Y.K.: I think that your article is not a proof that evolution of individual technical systems is unpredictable but rather a possible explanation of why TRIZniks failed on predictions. You listed other possible explanations yourself: Altshuller laws are flawed, etc.
G.F.: You're right. I didn't mean it to be a proof, but to express my view. It proves a negative statement, though: laws of blah-blah evolution don't necessarily lead to a "guided" evolution.
Y.K.: You compare Laws of Technical Systems Evolution (or LOTSE, as you call them) to the gas laws. But why not to compare them to the laws of mechanics? Mechanics is concerned with laws that govern individual bodies. Thermodynamics is concerned with laws that govern the multitudes of bodies (molecules). Thus, one should ask a question, which category LOTSE belong to: to the category of laws that describe the behavior of individual bodies or to the category of laws that describe the behavior of large assemblies of bodies. It seems to me that from its name "Laws of technical systems evolution" Altshuller meant them to belong to the "individual bodies" group. Otherwise he would call them "the laws of technosphere (i.e. the set of all technical systems) evolution".
G.F.: Of course, one can compare LOTSE to Newton laws. One even can claim that no comparison can be made and these are unique laws, different from anything else. I mention a couple of reasons that make me think that LOTSE are of the "gas laws" kind. One, LOTSE are the result of noticing repetitive occurrences among large quantities of inventions. The other, evolution is viewed as a long-term, multi-step process. What and why to compare to, would be a separate subject, next step, which can be made only after the first, which is this article. Let readers ask questions and bring arguments, and then I'll go to the next step. Or, may be, I'll leave both (three, four...) views open. Can anybody refute my view?
I don't know what Altshuller meant. It seems to me, he meant different things in different contexts. Anyway, this has exclusively historical significance. The forms he put the laws into, refer to sets of inventions rather than to individual inventions. This is quite obvious regarding S-curves. But it holds for other laws, too. For example, "systems change from macro to micro", what does it mean? All systems always change from macro to micro? All systems sometimes change from macro to micro? Some systems sometimes change from macro to micro? Each system at least once changes from macro to micro? Etc. Since the law does not define a condition, all it says is, among a large set of inventions changes from macro to micro repeatedly occur.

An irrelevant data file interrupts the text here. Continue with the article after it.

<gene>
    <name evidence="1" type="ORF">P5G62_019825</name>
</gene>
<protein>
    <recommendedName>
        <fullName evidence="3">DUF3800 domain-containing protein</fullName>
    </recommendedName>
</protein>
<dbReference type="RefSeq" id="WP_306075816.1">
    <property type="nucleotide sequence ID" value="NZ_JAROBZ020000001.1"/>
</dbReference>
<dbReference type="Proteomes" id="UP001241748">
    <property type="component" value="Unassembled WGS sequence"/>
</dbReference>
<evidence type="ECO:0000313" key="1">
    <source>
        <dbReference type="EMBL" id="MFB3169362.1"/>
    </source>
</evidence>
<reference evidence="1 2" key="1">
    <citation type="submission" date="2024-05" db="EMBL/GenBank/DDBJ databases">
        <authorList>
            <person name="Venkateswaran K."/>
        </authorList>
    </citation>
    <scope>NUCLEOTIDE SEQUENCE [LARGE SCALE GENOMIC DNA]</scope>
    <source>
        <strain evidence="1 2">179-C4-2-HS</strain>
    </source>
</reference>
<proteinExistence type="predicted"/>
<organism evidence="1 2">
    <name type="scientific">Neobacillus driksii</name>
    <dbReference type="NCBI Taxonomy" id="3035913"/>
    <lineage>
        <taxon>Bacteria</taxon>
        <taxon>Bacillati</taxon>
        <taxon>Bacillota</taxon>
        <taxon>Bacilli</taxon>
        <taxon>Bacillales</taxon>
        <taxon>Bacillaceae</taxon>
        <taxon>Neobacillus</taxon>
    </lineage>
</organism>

Y.K.: To me the following is correct: systems may change from macro to micro. They may also change to something else. That is why I proposed a concept of the trees of evolution. But it is still individual evolution, not evolution of large assemblies as a whole.
G.F.: Yes, it is about an individual system - only as one of many. "Systems may change from macro to micro" means that in a set of systems some do. It's a probabilistic statement, which refers to a set. A tossed coin may land heads up. It also may land tails up. In a set of tossed coins some do the first and some, the second. These says nothing about what will happen next time I toss a coin.
Contrary to this, Newton laws refer to an individual body itself.
Y.K.: I am not sure that there are any probabilities in my concept, but there definitely are possibilities. (As is known from the theory of probabilities, not for any possibilities one can consistently assign probabilities, i.e. numbers from 0 to 1.) Still, the trees of evolution describe the possible changes of individual system, not large assembly of systems as a whole. On the contrary, you compared LOTSE to the gas laws, which say nothing about behavior of individual molecules. From the gas laws one cannot infer behavior of an individual molecule at all, neither deterministic nor probabilistic. May be your analogy was simply incorrect and you meant to say that LOTSE have to be probabilistic rather than deterministic. If it is the case, then I almost agree. Almost, because I believe that they even have to be rather "possibilistic" than probabilistic.
(The readers are welcome to participate in the discussion by asking their questions and presenting their arguments)